UK tech vacancies fell sharply in 2020

The number of openings on LinkedIn declined by 57% despite strong demand for cloud computing skills

Fewer than 55,000 tech roles were being advertised on LinkedIn towards the end of last year, driven mostly by a reduction in demand for cyber security and data analytics staff.

This 57% decline during 2020 was sustained despite a rise in the demand for certain skills in parts of the North of England, as well as a huge demand for professionals with cloud computing skills, according to Accenture analysis.

Of the 55,000 open roles, 35,000 roles advertised sought professionals with cloud skills, reflecting a wider trend of UK businesses migrating workloads to the cloud during the COVID-19 pandemic.

Openings demanding AI skills also saw an uptick, surging 73% in six months to roughly 6,800 roles. This is in addition to a rise in demand for quantum computing and robotics skills.

Conversely, the overall decline has been driven by a reduced number of job listings for data analytics and cyber security skills, with a 53% and 54% fall in listings for each role respectively throughout 2020.

“While the pandemic has taken a toll on the UK’s overall technology jobs market, certain tech skills still remain in great demand,” said Accenture’s technology lead for the UK and Ireland, Shaheen Sayed. 

“Businesses have been accelerating their cloud migrations quicker than anyone could have imagined and digitizing business processes to make the most of technology.

“As more businesses seek to hire cloud, AI and robotics talent, experienced professionals are learning new skills to keep on top of the changing technology landscape and enhance their marketability.”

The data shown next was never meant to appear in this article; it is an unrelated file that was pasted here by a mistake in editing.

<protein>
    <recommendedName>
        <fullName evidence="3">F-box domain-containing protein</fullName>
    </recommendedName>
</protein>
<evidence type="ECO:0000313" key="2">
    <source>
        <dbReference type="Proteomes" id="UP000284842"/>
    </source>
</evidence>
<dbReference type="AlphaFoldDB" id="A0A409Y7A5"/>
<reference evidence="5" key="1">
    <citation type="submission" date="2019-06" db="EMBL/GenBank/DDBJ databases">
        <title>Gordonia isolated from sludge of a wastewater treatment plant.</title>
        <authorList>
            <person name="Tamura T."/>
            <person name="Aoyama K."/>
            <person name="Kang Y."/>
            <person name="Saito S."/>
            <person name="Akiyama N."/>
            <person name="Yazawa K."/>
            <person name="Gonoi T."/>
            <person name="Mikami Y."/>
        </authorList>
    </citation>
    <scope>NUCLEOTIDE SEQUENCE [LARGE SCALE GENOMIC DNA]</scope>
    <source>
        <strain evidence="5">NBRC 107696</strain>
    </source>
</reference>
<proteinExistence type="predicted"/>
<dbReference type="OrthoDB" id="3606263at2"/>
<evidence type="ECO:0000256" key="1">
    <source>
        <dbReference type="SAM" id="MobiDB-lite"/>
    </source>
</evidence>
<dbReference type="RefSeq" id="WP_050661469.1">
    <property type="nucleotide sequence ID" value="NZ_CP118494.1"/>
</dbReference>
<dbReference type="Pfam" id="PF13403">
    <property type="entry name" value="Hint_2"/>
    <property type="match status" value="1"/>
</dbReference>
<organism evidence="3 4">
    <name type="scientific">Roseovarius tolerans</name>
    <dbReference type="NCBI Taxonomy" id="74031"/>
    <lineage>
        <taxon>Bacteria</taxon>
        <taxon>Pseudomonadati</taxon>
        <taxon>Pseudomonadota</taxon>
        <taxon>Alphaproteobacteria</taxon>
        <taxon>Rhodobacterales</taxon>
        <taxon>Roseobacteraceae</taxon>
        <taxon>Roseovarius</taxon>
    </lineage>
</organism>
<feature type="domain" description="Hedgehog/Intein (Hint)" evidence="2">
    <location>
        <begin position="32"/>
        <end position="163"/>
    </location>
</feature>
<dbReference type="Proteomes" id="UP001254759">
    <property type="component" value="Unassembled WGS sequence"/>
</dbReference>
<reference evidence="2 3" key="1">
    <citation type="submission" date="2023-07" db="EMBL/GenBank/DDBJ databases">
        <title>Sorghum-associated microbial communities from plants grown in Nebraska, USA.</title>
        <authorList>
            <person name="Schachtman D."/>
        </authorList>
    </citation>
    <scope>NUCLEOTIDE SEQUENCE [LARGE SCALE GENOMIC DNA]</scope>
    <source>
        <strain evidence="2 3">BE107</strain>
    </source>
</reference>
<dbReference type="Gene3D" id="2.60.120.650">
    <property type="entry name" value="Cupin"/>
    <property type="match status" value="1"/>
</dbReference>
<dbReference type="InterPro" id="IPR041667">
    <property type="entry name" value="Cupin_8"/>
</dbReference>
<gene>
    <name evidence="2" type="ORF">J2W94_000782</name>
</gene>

Demand for professionals with robotics skills jumped dramatically in Northern UK cities since last July, including a 450% surge in Newcastle, a 253% rise in Leeds and a 115% rise in Liverpool. 

This reflects the fact many of these cities are attempting to recruit more tech talent and bolster their credentials as viable tech hubs. This is also mirrored in the government’s decision to headquarter the UK’s National Cyber Force in the North of England, bringing thousands of jobs with it. 

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Oxford, meanwhile, has seen a 3,400% rise in demand for quantum computing skills, in light of the growing scale of research projects and the operations of companies like Oxford Quantum Circuits.

The general fall in demand for tech skills over the course of 2020 somewhat contradicts figures that suggest employer demand for IT degrees in applicants grew significantly last year.

Analysis of one million job adverts by Money.co.uk showed that six of the ten university degrees that recruiters were looking for related specifically to computing and IT.

What's more, figures from the Learning & Work Institute similarly published data feeding into the narrative of a worsening skills crisis. Figures show the number of young people taking IT subjects at GCSE has fallen by 40% since 2015.

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